Statistical analysis

Statistical analysis was made using the χ2 test and Wilcoxon rank test. The difference was regarded as significant if the P value was less than 0.05.

RESULTS

The tumors induced in mice were all situated in the distal part of the large bowel, predominantly in the small polypoid adenocarcinoma. There were no significant differences in the location and the gross appearance of tumors in the MNU-induced group and control group in both experiments. In the first experiment, there were fewer adenocarcinomas and more adenomas in the sulindac-treated group than in the untreated group. In the second experiment, there were more adenocarcinomas and fewer adenomas in the sulindac-treated group than in the untreated group (Table 2).

Table 2 Effect of sulindac on the morphological characteristics of colorectal tumors induced by N-methyl-N-nitrosourea.
Experiment one
Experiment two
SulindacgroupControl groupControl groupSulindacgroup
Average number of adenoma4.78.43.54.7
Average number of adenocarcinoma9.33.98.79.4
Average ratio of adenoma to adenocarcinoma0.512.150.400.50

In the first experiment, sulindac caused a significant reduction in both the number of mice with colonic tumors and the number of tumors per mouse. There were no significant differences in the number of mice with colonic tumors and the number of tumors per mouse between the sulindac-treated group and control group (Table 3). It was obvious that sulindac had a significant inhibitory effect on the growth of the MNU-induced tumors. However, in the second experiment the inhibitory effect of sulindac was less or disappeared after initiation of the colon carcinogenesis.

Table 3 Effect of sulindac on the number of colorectal tumors induced by N-methyl-N-nitrosourea.
Experiment one
Experiment two
SulindacgroupControl groupControl groupSulindacgroup
No. of mice24242424
No. of mice with tumors1992120
No. of mice without tumors51534
Incidence of mice with colon tumors (%)179.237.587.583.3
No. of tumors2
051534
1-311887
4-64157
7-91053
10-121022
13-160011

The median tumor diameter and median tumor volume were reduced in the sulindac-treated group in the first experiment. In the second experiment there were no differences in the median tumor diameter and volume between the sulindac-treated group and control group (Table 4). This finding reflects a rather more obvious reduction in tumor growth in the initiation stage, while in the second experiment the inhibitory effect on tumor growth is not significant in this promotion stage of colon carcinogenesis.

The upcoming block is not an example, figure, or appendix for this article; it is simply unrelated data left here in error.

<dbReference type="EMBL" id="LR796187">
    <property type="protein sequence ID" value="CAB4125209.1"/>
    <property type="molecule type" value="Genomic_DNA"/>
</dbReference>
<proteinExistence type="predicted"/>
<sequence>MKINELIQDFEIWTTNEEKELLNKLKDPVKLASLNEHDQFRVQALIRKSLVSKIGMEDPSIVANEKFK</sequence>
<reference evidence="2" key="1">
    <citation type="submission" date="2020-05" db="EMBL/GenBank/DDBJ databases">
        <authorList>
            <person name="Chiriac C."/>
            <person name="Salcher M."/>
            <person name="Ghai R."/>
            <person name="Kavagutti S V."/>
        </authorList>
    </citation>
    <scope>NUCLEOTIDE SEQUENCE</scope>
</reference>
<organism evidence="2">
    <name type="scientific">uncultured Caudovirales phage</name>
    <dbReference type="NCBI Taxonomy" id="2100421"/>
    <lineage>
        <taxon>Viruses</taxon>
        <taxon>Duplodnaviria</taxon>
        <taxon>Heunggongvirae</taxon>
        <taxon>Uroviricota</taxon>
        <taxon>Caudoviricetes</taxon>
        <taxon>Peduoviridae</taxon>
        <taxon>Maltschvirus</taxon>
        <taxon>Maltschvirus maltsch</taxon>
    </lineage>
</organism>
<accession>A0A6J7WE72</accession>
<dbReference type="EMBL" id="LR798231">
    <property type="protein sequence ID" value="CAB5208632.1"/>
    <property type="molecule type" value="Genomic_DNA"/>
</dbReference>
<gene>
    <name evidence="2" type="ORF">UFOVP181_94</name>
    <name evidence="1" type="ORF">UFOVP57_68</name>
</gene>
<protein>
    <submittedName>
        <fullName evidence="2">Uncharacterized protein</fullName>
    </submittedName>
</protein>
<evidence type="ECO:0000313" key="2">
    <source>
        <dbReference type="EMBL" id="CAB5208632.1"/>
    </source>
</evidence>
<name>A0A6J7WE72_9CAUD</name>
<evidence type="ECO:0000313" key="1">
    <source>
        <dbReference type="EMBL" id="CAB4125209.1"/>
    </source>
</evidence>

Table 4 Effect of sulindac on the volume of the colorectal tumor induced by N-methyl-N-nitrosourea.
Experiment one
Experiment two
SulindacgroupControl groupControl groupSulindacgroup
Median tumor diameter (mm)1
< 15586
1.1-1.54145
1.6-2.04254
2.1-2.53123
2.6-2.92011
> 3.01011
Median tumor volume (mm3)2
1-35477
4-64333
7-93144
10-132123
14-161021
17-202010
21-241011
> 251011
DISCUSSION

The main purpose of this investigation is to study the potential chemopreventive properties of sulindac, a NSAID, in MNU-induced colon carcinogenesis. Several other NSAIDs have been studied for their chemopreventive efficacy in colon carcinogenesis. The studies by Spagnesi and Giardiello demonstrated that administration of sulindac causes regression of colon polyps in patients with FAP[1,2]. In the present study, we suggested that sulindac has an inhibitory effect on the development of MNU-induced colonic tumors in mice. Both the number of mice with tumors and the number of macroscopic tumors were reduced when MNU and sulindac were used together. It is more obvious that sulindac has a protective effect against the chemical induction of colonic tumors by MNU in mice. The chemopreventive effect was more significant in the initiation stage of the tumor, while in the promotion or progression stage this effect was less or disappeared. Sulindac could not cause the regression of established tumors induced by MNU.

The exact biochemical action of the sulindac in these experiments is not certain, but it is possible that it acts via inhibition of prostaglandin synthesis. Such an action may be used to explain the beneficial response obtained when indomethacin is administered to mice with transplantable NC carcinoma cell lines[4]. Tumor cells are thought to escape host immune surveillance through the production of prostaglandins in colonic tumors, which contain more prostaglandins than the adjacent mucosa[5] and restore normal immunological mechanisms in the host. In addition, several studies also demonstrated that sulindac not only inhibits the prostanoid synthesis by acting on the cyclooxygenase (COX) activity but also modulates the activities of phospholipase C, lipoxygenase and arachidonic acid uptake, which are known to play a role in inflammation and cell proliferation[6,7]. Further experiments are now being conducted to investigate this phenomenon in terms of both the biochemical mechanisms involved and the changes in proliferative parameters in colonic tissues exposed to sulindac.

Footnotes

Original title: China National Journal of New Gastroenterology (1995-1997) renamed World Journal of Gastroenterology (1998-)

S- Editor: Yang ZD L- Editor: Ma JY E- Editor: Liu WX